I've mentioned Richard Alley before, with good reason. You can get a flavor of the reason by looking at his Bjerkenes lecture The Biggest Control Knob: Carbon Dioxide in Earth's Climate History.
It's about 50 minutes, and you can skip the introduction to save a little time. One thing not to miss from the introduction, so I'll mention it here, is the title of Richard's popular book The Two Mile Time Machine. In it, he discusses how we (he) figures out what climate was like from examining ice cores. First hand discussion.
Digressing to the personal a second, I do know him personally. I was a guest lecturer in the 1991 edition of the class he mentions. My thing at the time being deep ocean circulation, with some concern about how that affected atmospheric CO2 levels.
Back to his talk; he says a few things that I think are particularly useful for thinking about how science is actually done. At one point, he notes that good scientists doing good work come to one conclusion -- one which makes for a conflict between two sorts of data. And there are other good scientists also doing good work, but differently, who come to an answer that shows no conflict between the two types. Now, who's right? We need to do more work. It isn't that one group is bad people, or doing bad science. There's a conflict in the results, so we need to learn more, which means do more work to understand how the conflict comes about. Probably (my opinion) it means that there's a loophole in one of the sorts of analyzing the geologic record, so that it doesn't only record what the method expects. Finding that loophole is the challenge.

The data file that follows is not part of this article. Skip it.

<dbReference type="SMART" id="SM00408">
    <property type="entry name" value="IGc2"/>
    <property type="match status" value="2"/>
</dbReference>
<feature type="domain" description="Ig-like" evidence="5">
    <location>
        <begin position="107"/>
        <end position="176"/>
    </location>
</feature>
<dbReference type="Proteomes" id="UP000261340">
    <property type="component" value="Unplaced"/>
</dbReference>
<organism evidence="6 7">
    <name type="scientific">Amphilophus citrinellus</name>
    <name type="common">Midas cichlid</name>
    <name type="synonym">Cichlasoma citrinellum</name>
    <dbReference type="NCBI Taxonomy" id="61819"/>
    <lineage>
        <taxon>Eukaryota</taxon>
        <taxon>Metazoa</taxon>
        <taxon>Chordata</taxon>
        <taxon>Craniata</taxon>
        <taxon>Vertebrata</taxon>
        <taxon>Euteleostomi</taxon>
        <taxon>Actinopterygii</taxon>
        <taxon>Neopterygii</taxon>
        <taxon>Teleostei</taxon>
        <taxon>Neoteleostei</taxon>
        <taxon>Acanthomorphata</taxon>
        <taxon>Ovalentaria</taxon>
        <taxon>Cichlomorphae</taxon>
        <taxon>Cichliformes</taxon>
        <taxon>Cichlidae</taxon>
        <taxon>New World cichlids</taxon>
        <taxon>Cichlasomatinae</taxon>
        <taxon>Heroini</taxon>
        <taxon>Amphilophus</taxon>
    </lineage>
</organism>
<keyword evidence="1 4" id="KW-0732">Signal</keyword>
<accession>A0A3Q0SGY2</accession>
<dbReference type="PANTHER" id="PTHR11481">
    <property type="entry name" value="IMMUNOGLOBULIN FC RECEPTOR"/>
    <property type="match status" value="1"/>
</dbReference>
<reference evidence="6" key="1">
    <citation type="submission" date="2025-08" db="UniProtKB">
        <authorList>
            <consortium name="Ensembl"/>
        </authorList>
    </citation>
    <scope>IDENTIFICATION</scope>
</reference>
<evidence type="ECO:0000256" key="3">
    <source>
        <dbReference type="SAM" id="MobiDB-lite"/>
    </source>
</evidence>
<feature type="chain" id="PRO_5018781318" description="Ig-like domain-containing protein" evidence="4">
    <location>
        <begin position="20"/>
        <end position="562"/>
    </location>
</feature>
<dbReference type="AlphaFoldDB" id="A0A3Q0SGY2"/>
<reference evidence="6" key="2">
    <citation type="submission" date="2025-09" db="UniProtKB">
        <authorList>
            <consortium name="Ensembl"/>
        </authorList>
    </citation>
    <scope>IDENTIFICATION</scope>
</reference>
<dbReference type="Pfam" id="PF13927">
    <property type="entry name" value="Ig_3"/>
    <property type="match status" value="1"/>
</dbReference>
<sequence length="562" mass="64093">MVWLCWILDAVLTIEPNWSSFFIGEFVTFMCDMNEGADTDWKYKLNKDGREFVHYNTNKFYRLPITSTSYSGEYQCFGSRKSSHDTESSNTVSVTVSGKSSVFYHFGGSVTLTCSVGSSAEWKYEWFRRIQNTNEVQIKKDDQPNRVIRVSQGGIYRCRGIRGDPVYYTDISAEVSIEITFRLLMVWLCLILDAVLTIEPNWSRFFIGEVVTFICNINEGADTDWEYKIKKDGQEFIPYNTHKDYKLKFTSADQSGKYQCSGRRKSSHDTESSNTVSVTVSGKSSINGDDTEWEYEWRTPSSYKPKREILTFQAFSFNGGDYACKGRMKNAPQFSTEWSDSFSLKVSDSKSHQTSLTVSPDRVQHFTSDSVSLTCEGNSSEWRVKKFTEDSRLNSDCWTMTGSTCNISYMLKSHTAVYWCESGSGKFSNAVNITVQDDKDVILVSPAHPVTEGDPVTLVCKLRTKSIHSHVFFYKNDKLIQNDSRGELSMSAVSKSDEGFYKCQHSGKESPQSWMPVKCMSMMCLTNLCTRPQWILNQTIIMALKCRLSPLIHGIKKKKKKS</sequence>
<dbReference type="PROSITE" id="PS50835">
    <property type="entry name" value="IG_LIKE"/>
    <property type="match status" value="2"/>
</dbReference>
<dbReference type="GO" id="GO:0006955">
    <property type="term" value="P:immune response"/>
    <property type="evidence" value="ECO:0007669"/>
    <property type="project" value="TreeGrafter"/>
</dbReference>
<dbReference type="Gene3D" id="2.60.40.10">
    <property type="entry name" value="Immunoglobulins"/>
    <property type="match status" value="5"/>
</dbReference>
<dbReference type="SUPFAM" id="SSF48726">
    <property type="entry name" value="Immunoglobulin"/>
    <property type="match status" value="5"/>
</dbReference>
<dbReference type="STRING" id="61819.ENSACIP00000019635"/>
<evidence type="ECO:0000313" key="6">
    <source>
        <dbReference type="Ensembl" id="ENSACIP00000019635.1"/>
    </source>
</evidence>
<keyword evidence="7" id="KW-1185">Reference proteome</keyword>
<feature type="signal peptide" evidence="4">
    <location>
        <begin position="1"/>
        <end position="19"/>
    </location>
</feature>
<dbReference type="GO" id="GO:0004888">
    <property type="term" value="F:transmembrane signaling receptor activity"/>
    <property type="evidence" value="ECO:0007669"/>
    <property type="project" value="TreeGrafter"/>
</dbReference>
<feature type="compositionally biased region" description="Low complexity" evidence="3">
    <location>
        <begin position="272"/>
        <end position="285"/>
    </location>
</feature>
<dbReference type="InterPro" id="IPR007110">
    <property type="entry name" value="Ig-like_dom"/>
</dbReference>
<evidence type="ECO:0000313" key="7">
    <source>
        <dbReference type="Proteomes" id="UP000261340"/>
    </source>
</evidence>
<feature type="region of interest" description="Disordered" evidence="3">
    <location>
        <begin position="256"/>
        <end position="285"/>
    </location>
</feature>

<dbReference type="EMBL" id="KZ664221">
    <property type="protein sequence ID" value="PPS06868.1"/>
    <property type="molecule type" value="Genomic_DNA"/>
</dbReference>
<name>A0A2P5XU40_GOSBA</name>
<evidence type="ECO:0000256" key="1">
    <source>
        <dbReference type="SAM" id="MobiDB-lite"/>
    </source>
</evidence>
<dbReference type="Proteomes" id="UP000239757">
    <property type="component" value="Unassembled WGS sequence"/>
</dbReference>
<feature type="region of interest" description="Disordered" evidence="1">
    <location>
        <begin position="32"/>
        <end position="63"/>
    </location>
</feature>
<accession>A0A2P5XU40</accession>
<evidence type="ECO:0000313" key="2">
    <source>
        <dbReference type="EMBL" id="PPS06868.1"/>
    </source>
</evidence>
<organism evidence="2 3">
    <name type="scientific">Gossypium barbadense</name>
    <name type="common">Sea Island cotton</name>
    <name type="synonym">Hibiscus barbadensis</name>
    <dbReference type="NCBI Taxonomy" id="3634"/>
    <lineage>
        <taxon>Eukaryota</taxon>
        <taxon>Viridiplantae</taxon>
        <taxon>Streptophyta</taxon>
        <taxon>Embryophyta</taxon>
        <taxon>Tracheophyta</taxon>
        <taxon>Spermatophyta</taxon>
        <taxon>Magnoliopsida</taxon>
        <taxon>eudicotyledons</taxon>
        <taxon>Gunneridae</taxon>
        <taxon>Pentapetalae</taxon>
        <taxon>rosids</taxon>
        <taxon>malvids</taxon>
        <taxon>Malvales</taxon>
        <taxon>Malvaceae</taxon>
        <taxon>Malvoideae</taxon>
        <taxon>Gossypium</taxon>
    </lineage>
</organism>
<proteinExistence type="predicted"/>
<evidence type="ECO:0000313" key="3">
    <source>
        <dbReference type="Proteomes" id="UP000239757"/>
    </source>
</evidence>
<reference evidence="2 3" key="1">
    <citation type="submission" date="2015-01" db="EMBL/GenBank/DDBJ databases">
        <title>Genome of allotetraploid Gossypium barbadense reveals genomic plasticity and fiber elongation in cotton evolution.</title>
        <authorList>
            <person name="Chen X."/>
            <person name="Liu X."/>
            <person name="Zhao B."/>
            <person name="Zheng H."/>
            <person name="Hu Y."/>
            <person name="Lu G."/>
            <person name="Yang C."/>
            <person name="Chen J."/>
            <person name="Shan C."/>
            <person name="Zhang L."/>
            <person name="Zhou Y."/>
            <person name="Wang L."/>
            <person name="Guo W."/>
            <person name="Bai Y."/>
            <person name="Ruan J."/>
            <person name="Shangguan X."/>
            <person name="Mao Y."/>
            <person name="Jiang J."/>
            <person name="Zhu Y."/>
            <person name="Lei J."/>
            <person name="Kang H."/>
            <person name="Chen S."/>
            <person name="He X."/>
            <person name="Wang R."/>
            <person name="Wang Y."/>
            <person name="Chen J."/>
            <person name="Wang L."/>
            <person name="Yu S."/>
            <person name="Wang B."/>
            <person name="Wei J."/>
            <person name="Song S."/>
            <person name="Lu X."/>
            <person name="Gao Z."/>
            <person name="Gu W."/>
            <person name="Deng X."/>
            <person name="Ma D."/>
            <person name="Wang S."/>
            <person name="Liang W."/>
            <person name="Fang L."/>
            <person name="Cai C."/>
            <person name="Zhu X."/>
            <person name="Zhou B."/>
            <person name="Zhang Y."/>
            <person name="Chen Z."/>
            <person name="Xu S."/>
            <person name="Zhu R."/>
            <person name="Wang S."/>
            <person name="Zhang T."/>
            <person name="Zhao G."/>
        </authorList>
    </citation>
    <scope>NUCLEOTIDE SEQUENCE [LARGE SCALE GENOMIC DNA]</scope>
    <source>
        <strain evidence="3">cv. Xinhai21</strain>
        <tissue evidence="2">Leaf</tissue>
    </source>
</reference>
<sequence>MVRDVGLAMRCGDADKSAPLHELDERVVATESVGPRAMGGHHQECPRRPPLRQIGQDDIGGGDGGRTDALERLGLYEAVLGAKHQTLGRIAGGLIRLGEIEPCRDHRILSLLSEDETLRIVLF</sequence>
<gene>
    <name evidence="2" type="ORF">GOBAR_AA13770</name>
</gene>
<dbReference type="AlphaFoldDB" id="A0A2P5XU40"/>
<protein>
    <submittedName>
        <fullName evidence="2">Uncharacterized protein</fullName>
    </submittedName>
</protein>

You'll see, also, something about what scientists are like inside. Most of us aren't as demonstrative about liking our subjects. But nobody can watch Richard for more than a few minutes and not realize that he loves his subject. The rest of us do, too, just not so obviously.
This all actually relates well to the post I promised in my last note. It turns on looking at ice cores and CO2, and Richard will fill you in on parts of the story that surround the two.